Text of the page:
A Clock from Switzerland
I can say thankfully and truthfully that wherever we have lived Becky and I have never been friendless. Basel, Switzerland is a case in point.
We arrived in that ancient city on the Rhine in the fall of 1980. Settling into our one-room apartment we began looking for a church to attend. Many of our American friends were worshipping at the International Church, founded by James Boice, but our goals were different. Our desire during our Swiss sojourn was to get to know the people and the culture. We therefore decided to attend the Baptist Church of Basel (note: not the “First” Baptist Church; there is only one Baptist Church in Basel). It was a small congregation of about 40. Most could speak High German; a few only knew the local dialect. We loved our stay in Basel, not least because of the dear friends we made in our local fellowship. I had the privilege of preaching there several times – in German, of course, except for my last Sunday there, when I had the audacity (or naiveté) to preach in Basel German, much to the delight of some and the dismay of others.
Among our friends there several stand out. Take Frau Schaub, for example. Fluent in several languages, she tutored Becky in German every week, and in three months my wife could hold her own in the language. But perhaps our dearest friend was Tante (“Aunty”) Erika. Erika Hartung was an elderly spinster, a retired school teacher. She lived in an apartment near the Basel Zoo along with her birds. Not just a few birds, but about 60 of her feathered friends. I am sure the Swiss had a law about that (the Swiss have a law for everything), but somehow Erika got along fine with her neighbors as long as she covered the birds’ cages at night.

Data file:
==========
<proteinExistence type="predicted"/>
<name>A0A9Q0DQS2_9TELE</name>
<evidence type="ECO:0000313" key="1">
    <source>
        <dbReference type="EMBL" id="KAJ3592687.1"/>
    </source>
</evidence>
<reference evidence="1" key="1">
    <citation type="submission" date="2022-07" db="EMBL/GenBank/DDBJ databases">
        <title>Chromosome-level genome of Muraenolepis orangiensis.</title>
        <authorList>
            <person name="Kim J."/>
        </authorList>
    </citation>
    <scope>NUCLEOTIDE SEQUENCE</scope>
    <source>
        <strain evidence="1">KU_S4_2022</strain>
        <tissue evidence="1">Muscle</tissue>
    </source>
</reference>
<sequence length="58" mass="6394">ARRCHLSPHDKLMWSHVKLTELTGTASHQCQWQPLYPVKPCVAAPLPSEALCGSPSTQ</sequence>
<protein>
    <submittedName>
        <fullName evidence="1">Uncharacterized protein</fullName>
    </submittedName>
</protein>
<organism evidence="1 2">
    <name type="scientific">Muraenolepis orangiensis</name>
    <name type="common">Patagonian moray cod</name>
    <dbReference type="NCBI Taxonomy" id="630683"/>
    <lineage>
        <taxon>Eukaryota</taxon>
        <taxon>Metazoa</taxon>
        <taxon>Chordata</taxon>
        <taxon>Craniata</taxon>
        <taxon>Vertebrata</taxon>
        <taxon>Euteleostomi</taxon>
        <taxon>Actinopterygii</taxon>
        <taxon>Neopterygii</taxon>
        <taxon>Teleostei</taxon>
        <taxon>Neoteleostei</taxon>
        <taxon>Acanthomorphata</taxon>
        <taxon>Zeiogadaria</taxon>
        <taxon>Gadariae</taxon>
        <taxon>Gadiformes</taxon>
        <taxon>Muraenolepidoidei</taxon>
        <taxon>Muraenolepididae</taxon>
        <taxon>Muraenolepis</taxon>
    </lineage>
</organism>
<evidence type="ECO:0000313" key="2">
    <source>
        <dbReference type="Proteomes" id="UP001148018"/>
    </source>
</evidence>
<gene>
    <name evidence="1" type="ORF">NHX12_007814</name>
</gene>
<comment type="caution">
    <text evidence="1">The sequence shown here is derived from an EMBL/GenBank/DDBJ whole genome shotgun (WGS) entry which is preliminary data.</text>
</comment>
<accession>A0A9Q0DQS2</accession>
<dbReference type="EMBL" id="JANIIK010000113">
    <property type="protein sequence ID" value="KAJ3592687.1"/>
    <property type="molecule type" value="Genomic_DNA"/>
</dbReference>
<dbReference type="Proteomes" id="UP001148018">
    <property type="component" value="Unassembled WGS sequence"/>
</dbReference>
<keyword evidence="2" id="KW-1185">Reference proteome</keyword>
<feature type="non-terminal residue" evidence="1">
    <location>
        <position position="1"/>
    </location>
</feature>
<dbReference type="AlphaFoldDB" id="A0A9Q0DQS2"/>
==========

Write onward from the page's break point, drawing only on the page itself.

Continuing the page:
Erika had taken English at night school and enjoyed speaking the language with us. She even spent a few weeks with us after we returned to California. We took her camping with us in Nevada, Utah, and Arizona. Despite her age, she was a real sport. I will never forget watching her as she sat on one of our inner tubes, trying to navigate the Virgin River. She would have ended up in California had we not stepped into the white water and stopped her. Innocently, she wondered what all the fuss was about.
Later, Erika contracted a terminal illness. She needed someone to stay with her, and Becky volunteered. Off she went to Basel for five weeks, helping Erika prepare for the inevitable, getting her household and finances in order, and just holding her hand. When Erika went home to be with her Lord, it was up to Becky to help with her estate.
In our home, Bradford Hall, we have a memento of this dear saint and sister in Christ. Among the items that Erika had wanted to give us was a clock. Today that clock chimes out the hours in our breakfast room. When it rings I often think of Erika Hartung and our friendship with this woman of God.
Today I was walking on the farm with my son and I placed my hands behind my back and leaned forward a bit. Nathan said, “Dad, you look just like Tante Erika.” He was right. That’s exactly how she walked. I suppose it’s an aging thing, but I find myself unconsciously adopting some of Erika’s ways. If I only had half of the kind and generous heart Erika possessed I would be blessed indeed.
September 29, 2005
David Alan Black is the editor of www.daveblackonline.com.